Even with million-dollar rocket boosters, this 60-foot behemoth gets pulled down by its own weight
The first giant robot I saw was Bumblebee in Michael Bay’s Transformers (2007) and it filled me with a huge sense of awe: the way its gears, nuts, and bolts clicked together to become perfect combination of transport vehicle and total badass, its sleek metal glistening in the light and the sheer weight with which it interacted with the world. But upon seeing the mountainous Jaegers (German for hunter) of Pacific Rim, I feel detached and lost, even though these robots have men and women on the inside (so what does that say about them?). Maybe it’s because the equally massive Kaiju (big, ugly monsters, Japanese for strange creature) can simply rip them apart as if they were made of plastic and not metal. Or maybe we hardly ever get an accurate sense of scale.
The idea for Pacific Rim is simple: giant robots fight giant monsters. But around it is the kind of flaky, half-baked plot that surrounds recent summer blockbusters. In the near future, monsters emerge from out of the Pacific, through a hole in spacetime called ‘The Breach’. They don’t like Earth so much and destroy cities, and none of the usual bullets, bombs and artillery work against them.
To fight monsters, we created monsters of our own, rambles Raleigh Becket (Charlie Hunnam trying to establish himself as a bonafide action star) in the obligatory world building introduction (honestly, District 9 is a classic sci-fi film simply because it doesn’t have this kind of world building tool), and the Jaeger program is born. The Jaegers are operated by two pilots via ‘a nonsensical Hollywood sci-fi concept’ called ‘The Drift’ where their minds fuse together (excuse me as I try to grasp how the fusing of minds moves heavy machinery).
In the script written by Travis Beacham and director Guillermo Del Toro, he of the fantastic Hellboy movies and Pan’s Labyrinth, one of these pilots is Raleigh Becket, the customary handsome Caucasian male action hero, who quits being a Ranger after his brother dies in one of their battles. He’s approached by his old boss Stacker Pentecost (Idris Elba, charismatic as ever) to carry out a last ditch effort to save the world with trainee Mako Mori (Rinko Kikuchi) as his partner. Aided by Australian, Russian and Chinese soldiers, Pentecost plans to close The Breach once and for all. Let the CGI extravaganza begin.
There are three real problems with the film that envelop it in a miasma of ennui. The first is that it aspires to be more than a robots vs. monsters flick and instead tries to be an operatic epic about the collective might and resolve of humanity as it thwarts villainous forces that threaten its existence. What this means is that there’s less imagery where robot arms transform into chain swords to slash blue tongued monsters in half and more of Elba, Hunnam and Kikuchi trying to get along.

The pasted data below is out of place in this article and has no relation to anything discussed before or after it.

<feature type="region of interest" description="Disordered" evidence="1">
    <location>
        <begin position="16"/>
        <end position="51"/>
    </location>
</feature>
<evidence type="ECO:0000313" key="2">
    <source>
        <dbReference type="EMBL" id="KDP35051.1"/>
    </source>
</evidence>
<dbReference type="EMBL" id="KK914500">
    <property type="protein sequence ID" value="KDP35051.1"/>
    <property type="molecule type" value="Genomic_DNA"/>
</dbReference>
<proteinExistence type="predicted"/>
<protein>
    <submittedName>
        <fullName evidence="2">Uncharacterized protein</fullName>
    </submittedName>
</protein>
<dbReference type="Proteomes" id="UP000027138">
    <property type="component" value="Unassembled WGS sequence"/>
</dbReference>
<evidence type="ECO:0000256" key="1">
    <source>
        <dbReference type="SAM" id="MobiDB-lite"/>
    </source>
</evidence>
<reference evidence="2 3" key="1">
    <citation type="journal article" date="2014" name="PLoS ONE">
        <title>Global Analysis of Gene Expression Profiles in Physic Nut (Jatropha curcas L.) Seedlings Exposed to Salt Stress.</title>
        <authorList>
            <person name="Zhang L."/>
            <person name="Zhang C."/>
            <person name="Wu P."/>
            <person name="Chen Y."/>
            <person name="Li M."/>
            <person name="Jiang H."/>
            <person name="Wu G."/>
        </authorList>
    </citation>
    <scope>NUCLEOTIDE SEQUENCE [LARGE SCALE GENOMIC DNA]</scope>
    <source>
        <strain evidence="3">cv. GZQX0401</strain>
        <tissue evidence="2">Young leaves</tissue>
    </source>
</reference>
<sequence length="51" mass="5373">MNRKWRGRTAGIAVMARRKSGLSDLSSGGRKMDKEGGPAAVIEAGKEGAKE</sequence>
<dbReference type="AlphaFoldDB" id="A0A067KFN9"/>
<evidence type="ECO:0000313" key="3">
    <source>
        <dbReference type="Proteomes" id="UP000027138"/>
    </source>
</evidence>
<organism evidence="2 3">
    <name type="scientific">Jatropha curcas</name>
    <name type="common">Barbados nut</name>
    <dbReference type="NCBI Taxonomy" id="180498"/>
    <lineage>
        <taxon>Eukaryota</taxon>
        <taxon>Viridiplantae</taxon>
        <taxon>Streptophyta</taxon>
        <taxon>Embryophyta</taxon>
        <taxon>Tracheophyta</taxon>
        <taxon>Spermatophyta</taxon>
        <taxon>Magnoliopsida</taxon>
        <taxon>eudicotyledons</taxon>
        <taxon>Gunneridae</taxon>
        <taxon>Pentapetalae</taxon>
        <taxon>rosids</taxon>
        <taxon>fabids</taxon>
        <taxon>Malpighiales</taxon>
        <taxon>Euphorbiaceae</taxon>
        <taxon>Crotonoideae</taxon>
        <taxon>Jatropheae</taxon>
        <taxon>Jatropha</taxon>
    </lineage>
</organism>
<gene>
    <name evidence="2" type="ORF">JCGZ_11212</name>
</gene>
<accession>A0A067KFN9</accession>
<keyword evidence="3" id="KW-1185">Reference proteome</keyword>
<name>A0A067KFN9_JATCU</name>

Pacific Rim is an exercise in repetition to generate awe: the monsters start looking the same (different variations of ugly), the combat tactics become well-known (Jaegers punch but they don’t kick), the battles are hard to follow and the stakes don’t get higher (the end of the world is kind of as far as you can go). Shane Black, the master of the action flick, said, “If you make everything go at 100 miles per hour from the outset, it loses any impact or meaning. I mean, if a flying truck lands on the bonnet of your car, it should be shocking and scary. But if stuff like that is happening constantly throughout the film, it becomes mundane.”
Where Del Toro scores with the collective might of humanity is with his international cast and international location (Hong Kong). Other critics have called this blatant targeting at the international markets for more box-office moolah, but I’m relieved that one Hollywood blockbuster chose not to end in a fight to the finish in a metropolis with all the skyscrapers tumbling down. He also manages to keep things light with Charlie Day and Burn Gorman are the proverbial odd scientist couple and a wicked Ron Perlman as a no nonsense Kaiju black market dealer. If only Becket and Pentecost could smile a little while they saved the world.
Whatever may be the case, the bottom line is that this shiny new toy is filled with rust on the inside.
But the promise of well-rounded and diverse characters is replaced with perfectly packaged one-dimensional characters who remain ciphers throughout, the second problem of the film. The only reason to take away from the action scenes is to build character, but instead we see the same character trait/flaw brought out again and again…and again. Pentecost’s nose bleeds (terrible secret!), Becket reminisces about his dead brother, and Mori wants to avenge her family. I was upset that the characters survive at the end through a last-minute cheat, but I should have known better. Even with impossible odds, Hollywood values sequels over common sense.
But are the core problems of Pacific Rim more meta in nature? Have we become used to seeing the same flimsy blockbuster characters over and over again that we frown at meeting new ones that are just as flimsy? After a couple more rifts cut through the ocean floor around the world and more Kaiju fight with more Jaegers, will I love Raleigh Becket and Mako Mori even more? Or is this Transformers vs. Godzillas representative of the commercial potential of remaking the same thing over and over again until a franchise is developed (Godzilla is being rebooted as a franchise as we speak)…
Whatever may be the case, the bottom line is that this shiny new toy is filled with rust on the inside. It upsets me that I’m in the minority on this one, or maybe I’ve become bogged down by a disappointing summer slate filled with more misses than hits. I’m afraid the future holds only more sequels, threequels and franchise overkill. And more crazy combinations that involve millions of dollars in CGI pixels.